Billy Elliot, a shy 11-year-old, is obedient to his widowed, long-suffering father, devoted to his absentminded grandmother and in awe of his employed older brother. But he's an utter failure when it comes to the art and science of boxing at the rundown neighborhood boys' club. "You're a disgrace to those gloves, your father and this hall, "the kid's coach declares.
Just next door, though, is an alternate universe, also located in northeast England, circa 1984: Billy stumbles onto a room full of little girls in tutus and an earnest, sharp-tongued teacher who can't help but notice the boy's agility and his ability to move with a surprising amount of grace. Soon enough, Billy is stealing ballet books from the library, studying Fred Astaire's moves during a TV broadcast of the 1935 musical "Top Hat" and spending his boxing money on dance classes. He rehearses in secret at home and hides his dance clothes and shoes under a mattress.
The sound-bite description of "Billy Elliot" -- boy switches from boxing to ballet, thereby defying his tough father, learning important life lessons and grabbing a rare chance to escape his grim environs -- may be enough to frighten away even those most receptive to British imports. Could this be some sort of sappy cross between "Fame" and "The Full Monty"? Is it just another installment of U.K. whimsy?
Not a chance. The accomplished debut feature from stage director Stephen Daldry (Via Dolorosa, An Inspector Calls) instead is short on sentimentality and imbued with an appealing grittiness, befitting its working-class milieu. Jamie Bell, a 14-year-old screen rookie, invests his performance as the title character with equal measures of high-spiritedness and emotional resonance. The story of Billy's rise from pretender to contender for a spot at the prestigious Royal Ballet School is augmented with a major subplot concerning the roles his father (Gary Lewis) and brother (Jamie Draven) play in an extended, violence-marred miner's strike. Several of the inventive and invigorating dance sequences are intercut with shots of angry strikers demonstrating their displeasure with the scabs.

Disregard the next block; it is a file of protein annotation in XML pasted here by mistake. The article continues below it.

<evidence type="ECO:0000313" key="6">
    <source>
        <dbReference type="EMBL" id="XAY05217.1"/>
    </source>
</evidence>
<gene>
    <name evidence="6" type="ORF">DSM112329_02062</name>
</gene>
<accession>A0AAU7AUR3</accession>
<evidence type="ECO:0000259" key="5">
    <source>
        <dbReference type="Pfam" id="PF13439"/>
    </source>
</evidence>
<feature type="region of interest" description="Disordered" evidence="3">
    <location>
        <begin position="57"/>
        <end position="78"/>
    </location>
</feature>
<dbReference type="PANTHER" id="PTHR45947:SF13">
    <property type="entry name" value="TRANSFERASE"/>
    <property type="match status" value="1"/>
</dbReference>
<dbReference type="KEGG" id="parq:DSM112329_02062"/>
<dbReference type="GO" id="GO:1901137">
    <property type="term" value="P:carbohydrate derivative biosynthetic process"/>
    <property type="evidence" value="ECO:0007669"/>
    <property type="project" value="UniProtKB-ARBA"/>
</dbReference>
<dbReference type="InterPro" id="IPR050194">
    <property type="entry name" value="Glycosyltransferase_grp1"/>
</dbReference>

Rocks, bottles and epithets are hurled at a bus full of newly hired workers frightened by the animosity. That and other edgy episodes underscore the film's moodiness. A distinct sense of melancholy is created: Someone as talented as Billy indeed may find sweet release from this dingy, economically depressed town, but most of its residents will be forced to simply make the best of their circumstances. A Christmas celebration at the Elliots' home illustrates the desperate poverty, as family and friends gather around a fire made possible by the destruction of a beloved family heirloom.
Daldry and screenwriter Lee Hall take time to explore the complicated relationship between Billy and Mrs. Wilkinson (Julie Walters), a woman with an alcoholic, boorish husband and a good-hearted passion to give her gifted student the tools with which to take advantage of his talents. "Miss, you don't fancy me, do you?" Billy asks his teacher, in one of several smartly placed bits of comic relief. Billy additionally navigates his way around the romantic attentions of a couple of schoolmates of both sexes.
The filmmakers examine the resentments, class consciousness and biases borne by Billy's father and the sheer joy the preteen discovers in the physicality and poetry of dance. "Billy Elliot" is a coming-of-age story that's nearly devoid of sap.